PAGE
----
sunday off?

ha, not around here you don’t. when i first started fiddling with food preservation, i kept everything, i canned and dehydrated every excess vegetable, herb or fruit that came within reach.  all season, as we apprenticed on a tennessee farm before getting land of our own,  the sound of the pressure building in my pressure canner or the water boiling away in the water bath, was heard. back then these fruits of my education had to be shelf stable, who knew when we would have a freezer to call our own. now, years later with 3 kids are in the picture, i have narrowed my focus: i stick to what my family consumes! i can, freeze, dehydrate, and lacto ferment our favorites and store them away for the winter ahead.

really, when the season gets rolling and you need more than ever to take a day off (also known as the one day to clean the house, do laundry,catch up on countless items that got left undone during the busy week), the food starts to present itself in abundance as well. sunday is the obvious day to preserve the bounty. we have just returned from our CSA delivery and market day with a fair amount of excess, even after we distribute the goods to both kitchens, the pile still looms. spring is not my major food preservation time, save that for tomato season, but i do like to get the water bath rolling and put a few spring goodies up for the winter i know will come.

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often these sundays are some of the nicest times in the summer kitchen and today was no exception. i had only charlotte as my companion  the others were off the farm, so we made quick work of the jobs ahead. we focused on two main crops: strawberries and scapes. the first of the season’s fruits speak for themselves, strawberry jam is an absolute favorite around here, really the more the merrier. with sticky hands and excitement for the winter’s warm biscuits, we stowed away 16 pints in the pantry.

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i have to admit it took me a few years of garlic growing to realize what a delicacy the flowering shoot of the hardneck garlic really is. the scape as it is called is plucked off the plant to stimulate the growth of the bulb. these once a year mild garlic delights are turned into the most amazing pesto and pickles: both were made today. the scape pickles are canned and the pesto froze.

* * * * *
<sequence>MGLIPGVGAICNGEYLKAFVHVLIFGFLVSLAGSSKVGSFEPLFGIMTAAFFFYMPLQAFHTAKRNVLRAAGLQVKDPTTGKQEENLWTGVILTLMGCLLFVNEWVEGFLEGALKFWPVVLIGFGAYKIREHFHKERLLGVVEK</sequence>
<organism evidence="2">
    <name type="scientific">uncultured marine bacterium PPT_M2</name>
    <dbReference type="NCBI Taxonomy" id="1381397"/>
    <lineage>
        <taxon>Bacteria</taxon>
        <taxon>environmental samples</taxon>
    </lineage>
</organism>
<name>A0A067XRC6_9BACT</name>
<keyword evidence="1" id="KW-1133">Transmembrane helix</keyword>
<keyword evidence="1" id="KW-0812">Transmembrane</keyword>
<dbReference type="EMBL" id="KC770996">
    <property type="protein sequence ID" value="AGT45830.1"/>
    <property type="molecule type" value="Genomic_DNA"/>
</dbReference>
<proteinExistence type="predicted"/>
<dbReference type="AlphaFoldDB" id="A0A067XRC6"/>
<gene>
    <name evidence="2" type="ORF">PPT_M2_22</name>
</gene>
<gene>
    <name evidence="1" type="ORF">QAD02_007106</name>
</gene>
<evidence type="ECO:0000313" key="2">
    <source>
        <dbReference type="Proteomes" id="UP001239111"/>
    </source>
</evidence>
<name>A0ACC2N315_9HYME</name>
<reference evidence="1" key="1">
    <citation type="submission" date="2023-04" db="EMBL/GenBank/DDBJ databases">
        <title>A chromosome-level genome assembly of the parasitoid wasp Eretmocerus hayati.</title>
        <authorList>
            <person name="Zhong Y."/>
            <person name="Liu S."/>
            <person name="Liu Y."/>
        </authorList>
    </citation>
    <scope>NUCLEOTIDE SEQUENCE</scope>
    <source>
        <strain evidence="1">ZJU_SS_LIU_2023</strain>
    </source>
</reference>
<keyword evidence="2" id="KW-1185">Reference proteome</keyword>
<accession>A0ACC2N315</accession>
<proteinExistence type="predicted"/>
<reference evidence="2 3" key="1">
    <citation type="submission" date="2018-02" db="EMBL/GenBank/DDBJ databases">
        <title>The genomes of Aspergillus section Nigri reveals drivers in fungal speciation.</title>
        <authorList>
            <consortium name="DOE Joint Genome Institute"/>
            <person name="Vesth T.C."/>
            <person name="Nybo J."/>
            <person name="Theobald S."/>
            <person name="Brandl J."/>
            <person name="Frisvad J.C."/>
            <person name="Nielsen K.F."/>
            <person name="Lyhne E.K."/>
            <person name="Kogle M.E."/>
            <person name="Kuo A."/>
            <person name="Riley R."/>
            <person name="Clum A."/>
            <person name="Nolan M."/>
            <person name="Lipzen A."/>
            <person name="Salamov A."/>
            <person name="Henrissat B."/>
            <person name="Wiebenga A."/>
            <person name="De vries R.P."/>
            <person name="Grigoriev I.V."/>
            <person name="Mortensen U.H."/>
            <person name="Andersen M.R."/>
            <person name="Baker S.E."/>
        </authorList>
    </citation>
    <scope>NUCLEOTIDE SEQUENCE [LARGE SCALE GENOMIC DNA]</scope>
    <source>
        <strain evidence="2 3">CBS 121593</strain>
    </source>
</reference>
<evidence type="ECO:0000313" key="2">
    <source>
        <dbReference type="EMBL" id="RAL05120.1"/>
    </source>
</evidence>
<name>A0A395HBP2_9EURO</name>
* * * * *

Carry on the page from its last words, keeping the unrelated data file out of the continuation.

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food preservation is an important part of my work, somehow storing the farm’s abundance during the season takes some time, but it does make for some wonderful eating as the growing year comes to an end. pull out your canners friends, the time is now!

2 thoughts on “sunday off?

  1. Like you we’ve started doing a little spring processing too. My new favorite discovery is a radish, cilantro, green garlic “chi” (pickle, ferment, whatever you call it). I made it in a half gallon jar. I simply chopped up radishes with a little of the tops included. Finely chopped cilantro along with the stems. And finely chopped green garlic scapes with tender stems and immature bulbs included. Ground up some dried hot peppers from last year. Packed it in a jar and then topped it off with a salt brine of 1 tablespoon salt per cup of brine. So roughly half radishes, quarter cilantro, and quarter garlic, mixed with 3 or 4 ground dried hot peppers covered in brine. Let sit for a week at room temperature and YUM! We had it on roasted bratwurst on buns yesterday and HOLY COW it was SO good!

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